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I have seen statistical acronyms (e.g. sd, iid, GLM, DV) written in lower case and capitals. The examples I just gave are how I recall seeing them most of the time.

But I am wondering if there is some standard for these or if different authors just do what seems right to them.

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    $\begingroup$ I would imagine that an academic journal specialized in statistics would have a style guide proscribing which acronyms are capitalized, and that this guide may vary between statistics journals. $\endgroup$ – Sycorax Jul 21 at 15:39
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If you need to include a statistical acronym in a report or manuscript, the best thing you can do in my view is to define its meaning in that write-up the first time you use the acronym and then reference the acronym in the remainder of the write-up. This way, your readers will be clear on how YOU want them to interpret the meaning of the acronym. This is particularly important for acronyms like GLM which can be interpreted as "Generalized Linear Model(s)" or "General Linear Model".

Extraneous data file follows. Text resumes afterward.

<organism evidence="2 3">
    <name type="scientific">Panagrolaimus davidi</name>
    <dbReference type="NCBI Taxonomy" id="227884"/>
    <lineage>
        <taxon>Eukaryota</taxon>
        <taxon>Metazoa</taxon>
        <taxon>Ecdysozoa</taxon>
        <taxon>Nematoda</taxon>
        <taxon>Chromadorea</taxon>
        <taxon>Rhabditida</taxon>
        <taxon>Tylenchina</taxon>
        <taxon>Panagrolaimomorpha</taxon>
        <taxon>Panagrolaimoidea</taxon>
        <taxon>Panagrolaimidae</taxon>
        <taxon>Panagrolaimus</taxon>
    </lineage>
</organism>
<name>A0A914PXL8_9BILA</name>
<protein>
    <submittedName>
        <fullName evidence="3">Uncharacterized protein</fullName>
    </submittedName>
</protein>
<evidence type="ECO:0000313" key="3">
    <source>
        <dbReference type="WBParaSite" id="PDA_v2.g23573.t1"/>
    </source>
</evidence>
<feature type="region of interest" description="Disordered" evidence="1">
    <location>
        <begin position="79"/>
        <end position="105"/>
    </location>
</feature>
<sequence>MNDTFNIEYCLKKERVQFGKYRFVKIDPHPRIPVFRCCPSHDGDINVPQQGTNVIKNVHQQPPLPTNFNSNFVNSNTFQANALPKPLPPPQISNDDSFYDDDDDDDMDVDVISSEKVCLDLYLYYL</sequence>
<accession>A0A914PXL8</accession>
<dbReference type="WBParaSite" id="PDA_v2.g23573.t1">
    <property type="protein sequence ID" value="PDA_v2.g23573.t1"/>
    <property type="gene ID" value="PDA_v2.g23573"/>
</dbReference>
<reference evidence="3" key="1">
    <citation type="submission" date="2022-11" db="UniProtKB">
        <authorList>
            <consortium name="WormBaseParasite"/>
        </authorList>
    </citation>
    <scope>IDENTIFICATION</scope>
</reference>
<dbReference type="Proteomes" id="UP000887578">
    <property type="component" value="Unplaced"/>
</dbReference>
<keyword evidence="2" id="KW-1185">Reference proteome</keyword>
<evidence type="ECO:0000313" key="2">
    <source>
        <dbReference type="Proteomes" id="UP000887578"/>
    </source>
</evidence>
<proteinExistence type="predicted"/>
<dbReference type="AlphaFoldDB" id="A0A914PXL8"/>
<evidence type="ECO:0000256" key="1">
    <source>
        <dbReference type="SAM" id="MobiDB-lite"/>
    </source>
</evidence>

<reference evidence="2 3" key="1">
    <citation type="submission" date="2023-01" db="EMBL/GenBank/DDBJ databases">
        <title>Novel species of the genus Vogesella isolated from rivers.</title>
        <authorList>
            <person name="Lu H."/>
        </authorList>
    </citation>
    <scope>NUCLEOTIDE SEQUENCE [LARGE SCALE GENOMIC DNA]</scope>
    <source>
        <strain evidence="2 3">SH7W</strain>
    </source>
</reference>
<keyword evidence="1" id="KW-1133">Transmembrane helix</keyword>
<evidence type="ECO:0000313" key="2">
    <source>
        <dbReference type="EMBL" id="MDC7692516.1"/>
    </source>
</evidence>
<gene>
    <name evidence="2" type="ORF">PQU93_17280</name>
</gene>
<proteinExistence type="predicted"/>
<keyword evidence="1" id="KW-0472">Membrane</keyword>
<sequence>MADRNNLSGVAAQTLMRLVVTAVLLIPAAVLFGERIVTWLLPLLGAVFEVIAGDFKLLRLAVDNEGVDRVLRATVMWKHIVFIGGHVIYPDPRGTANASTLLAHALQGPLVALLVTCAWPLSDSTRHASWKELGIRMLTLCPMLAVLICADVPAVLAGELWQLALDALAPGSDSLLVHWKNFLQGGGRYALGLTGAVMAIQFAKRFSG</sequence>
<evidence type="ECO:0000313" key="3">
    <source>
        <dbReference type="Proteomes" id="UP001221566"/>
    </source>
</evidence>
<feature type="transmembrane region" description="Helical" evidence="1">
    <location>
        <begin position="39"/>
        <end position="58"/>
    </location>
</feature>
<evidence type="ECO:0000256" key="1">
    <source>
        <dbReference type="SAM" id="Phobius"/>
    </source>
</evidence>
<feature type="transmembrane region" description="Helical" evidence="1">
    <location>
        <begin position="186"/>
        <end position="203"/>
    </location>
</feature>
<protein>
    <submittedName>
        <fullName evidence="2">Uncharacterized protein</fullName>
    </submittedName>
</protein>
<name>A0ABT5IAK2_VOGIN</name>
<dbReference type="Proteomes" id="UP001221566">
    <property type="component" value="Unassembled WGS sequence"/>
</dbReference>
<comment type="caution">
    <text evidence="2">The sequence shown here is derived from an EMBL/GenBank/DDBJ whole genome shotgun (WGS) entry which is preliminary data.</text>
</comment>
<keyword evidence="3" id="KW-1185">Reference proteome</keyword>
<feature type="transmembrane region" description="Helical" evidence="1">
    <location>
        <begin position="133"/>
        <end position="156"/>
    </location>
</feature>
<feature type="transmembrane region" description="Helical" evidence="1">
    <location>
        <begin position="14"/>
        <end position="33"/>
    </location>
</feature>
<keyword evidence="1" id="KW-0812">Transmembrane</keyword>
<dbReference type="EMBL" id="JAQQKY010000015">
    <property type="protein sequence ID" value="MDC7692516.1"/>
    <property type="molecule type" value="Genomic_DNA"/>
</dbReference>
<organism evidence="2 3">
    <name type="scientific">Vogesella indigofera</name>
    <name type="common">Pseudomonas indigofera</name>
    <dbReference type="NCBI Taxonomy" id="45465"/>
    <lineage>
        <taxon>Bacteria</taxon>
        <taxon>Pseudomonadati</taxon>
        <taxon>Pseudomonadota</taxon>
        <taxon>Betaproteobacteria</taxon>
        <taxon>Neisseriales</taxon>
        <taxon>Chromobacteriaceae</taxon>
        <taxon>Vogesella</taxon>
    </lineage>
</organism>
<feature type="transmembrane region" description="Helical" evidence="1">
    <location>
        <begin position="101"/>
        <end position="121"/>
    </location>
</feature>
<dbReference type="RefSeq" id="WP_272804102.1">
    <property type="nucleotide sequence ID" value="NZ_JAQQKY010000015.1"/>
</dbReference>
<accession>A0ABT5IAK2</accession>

For example, you would first declare in your Methods section that "We will use a generalized linear model (GLM) to analyze our data." and then state in your Results section that "Our GLM model produced the results stated in Table 2."

You can't possibly control consistency of use/meaning of acronyms by other people but you can control how YOU want your readers to relate to the acronyms you use and how consistent YOU are in your use of these acronyms.

If I had a choice, I would stick with upper case letters for acronyms, but that is a matter of personal preference.

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    $\begingroup$ This is probably the most important (+1), but I would also add to strive for consistency. I don't understand why people write e.g. 'lasso', followed by 'LOOCV'. Either capitalize it all, or none of it. Personally, I think capitalizing is better, since it is immediately clear you're using an abbreviation. $\endgroup$ – Frans Rodenburg Jul 22 at 2:45

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